Deo stood and centered himself. He extended both hands down, palms open. He pointed a finger at a random Coalition corpse. The sphere of twilight grew from the center of the body and then collapsed in on it.

Better, but still too slow.

Deo inhaled deeply, expanding his lungs painfully. He held it. And let go. 

He closed his eyes and imagined the dead bodies around him. The unused corpses that would go to waste. So much of the world went to waste…

When Deo opened his eyes the pupils were glowing bright and vivid purple, so much so that streaks of violet light blurred his vision. 

“Rise.” He gave the command.

Eighty corpses stood up. All obviously had some sort of serious wound but as long as enough of the brain was intact he could give more broad orders. The less micromanagement the better.

He pointed north first. “Take your weapons and kill your brothers and sisters.” He sent half of his dead soldiers.

The other half he sent south, issuing the same order. He told them to kill impartially. Shoot anything in sight. They all had the muscle and brain capacity to do that much. Some could run, those with both legs, some had to limp their way and a couple others lacked hands and these would just charge without any real combat ability, perhaps breaking resolve of the enemy, seeing soldiers run at them incoherently with hands and body parts missing.

Deo searched around for another body. He had a specific one in mind. A promising candidate turned out to be missing a face upon rolling the body over.

At last Deo found a Coalition officer who didn’t have on display his manner of passing. A few shots to the chest were easy to cover up. Deo used his Aspect again and the corpse was his to control.

It stood and Deo worked swiftly on cleaning up its chest. It didn’t need to be perfect but a little subtlety never hurt. 

Deo commanded the officer special instructions. He would need this corpse later.

“Yes sir!” The officer responded just as directed. Its voice worked and all the motor functions were smooth. The officer left per Deo’s instructions.

Deo heard the gunshots as his dead soldiers engaged the enemy. The blow to morale must be heavy, seeing your own bloodsoaked soldiers firing on you would also be confusing. It would allow Hales and the rest of the force time to react. 

Deo started walking to rejoin the army. He saw plenty of corpses on the way over but decided against raising more as he didn’t want to risk being seen at this point. 

The initial eighty would have to suffice.

Deo reached the back of the army and saluted the rear guard. The battle seemed to be over as the general mood looked like relief and relaxation. Deo found out that a contingent from the city charged out to meet the assault group. They successfully carved a path from the mountains to the city. They would need to figure out a way to hold it but as for now the Coalition retreated from the area.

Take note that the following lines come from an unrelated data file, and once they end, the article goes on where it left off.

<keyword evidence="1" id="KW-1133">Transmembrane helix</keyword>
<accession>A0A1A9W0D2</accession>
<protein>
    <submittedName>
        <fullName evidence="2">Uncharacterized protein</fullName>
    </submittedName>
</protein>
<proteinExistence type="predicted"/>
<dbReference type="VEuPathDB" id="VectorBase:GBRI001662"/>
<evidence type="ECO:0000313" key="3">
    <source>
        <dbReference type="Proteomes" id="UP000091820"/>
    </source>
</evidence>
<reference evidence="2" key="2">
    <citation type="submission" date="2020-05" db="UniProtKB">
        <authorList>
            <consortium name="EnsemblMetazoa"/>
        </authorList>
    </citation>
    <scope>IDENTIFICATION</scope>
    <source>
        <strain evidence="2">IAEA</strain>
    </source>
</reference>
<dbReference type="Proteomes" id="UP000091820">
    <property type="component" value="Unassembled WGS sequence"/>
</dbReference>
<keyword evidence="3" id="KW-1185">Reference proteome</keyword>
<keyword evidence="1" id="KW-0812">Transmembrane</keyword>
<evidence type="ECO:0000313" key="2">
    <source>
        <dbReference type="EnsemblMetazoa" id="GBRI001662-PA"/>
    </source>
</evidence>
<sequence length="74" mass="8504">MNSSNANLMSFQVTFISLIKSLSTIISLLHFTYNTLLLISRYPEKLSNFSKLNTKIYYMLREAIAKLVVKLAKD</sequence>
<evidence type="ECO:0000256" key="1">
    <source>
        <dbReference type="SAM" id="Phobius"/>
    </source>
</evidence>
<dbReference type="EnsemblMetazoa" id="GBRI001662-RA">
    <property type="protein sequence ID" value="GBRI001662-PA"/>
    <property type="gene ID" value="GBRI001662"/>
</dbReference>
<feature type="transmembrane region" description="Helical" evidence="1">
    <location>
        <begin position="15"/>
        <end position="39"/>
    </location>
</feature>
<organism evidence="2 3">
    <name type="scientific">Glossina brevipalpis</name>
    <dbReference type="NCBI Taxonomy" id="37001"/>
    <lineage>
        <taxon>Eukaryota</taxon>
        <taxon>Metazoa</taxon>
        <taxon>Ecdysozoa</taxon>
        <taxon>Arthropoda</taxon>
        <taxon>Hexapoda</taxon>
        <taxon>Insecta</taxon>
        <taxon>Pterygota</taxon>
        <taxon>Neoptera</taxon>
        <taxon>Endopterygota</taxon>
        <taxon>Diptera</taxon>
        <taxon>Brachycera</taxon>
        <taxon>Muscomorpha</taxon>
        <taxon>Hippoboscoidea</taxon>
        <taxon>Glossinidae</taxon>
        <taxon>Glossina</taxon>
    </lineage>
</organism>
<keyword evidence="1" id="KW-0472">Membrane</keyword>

Deo found Hales and her squad talking with the Cull and a few other captains.

“Apparently there was some friendly fire so they backed off.” Deo overheard one captain say. A bigger man clapped the back of another.

“What do they expect bringing in so many damn cities together? Of course they are going to experience some classic pandemonium!”

“We’re lucky to be alive.” Snapped the Cull. “I’ll talk to the General, that operation shouldn’t have happened.”

“What’s the plan now?” Asked Hales.

“We have orders to secure the path. We’re digging two trenches from the city to the mountains, one for the front and one for the rear.”

Just then ten large bulldozers came rumbling along with a few hundred workers.

“Garghent is famous for being able to construct a skyscraper in twenty-seven days. Boys, we got seven days to complete these trenches!” The foreman barked out orders left and right and the crew got busy.

“Let’s clear the area and set up a perimeter!” The Cull gave his own orders and the soldiers dispersed.

Hales turned and saw Deo. “You’re okay!” She exclaimed.

“Stayed back with a wounded soldier.” Deo shrugged, suggesting the soldier didn’t make it. What he said wasn’t entirely untrue.

She must have caught the brightness of Deo’s eyes as they faded back to normal because Hales hesitated momentarily, eyeing the swarthy man with curiosity and suspicion. 

“Everything okay?” She asked.

“Just a lot of dead.” Deo explained. Hales didn’t completely buy it but she went along anyway.

“Come, we’ve got to prepare defenses for the night.” 

Hales and Deo left the construction site and met up with the rest of the squad.

“Do you know what happened, captain?” Santiage started, “One minute the Coalition is closing in on us and the next they are running with their tails between their legs.”

“One of our soldiers saw some Coalition troops shooting at their own. They must have gotten bad intel.” Hales offered.

“A group of Garghent sympathizers perhaps?” Liem suggested.

“It don’t make much sense, considerin’ most of them folks were fightin’ with mortal wounds.” Saccha added. “I ain’t ever seen a man walkin’ with half a stomach and a blown out chest.”

“Sounds like one of your kills, Yillo.” Santiage pointed out.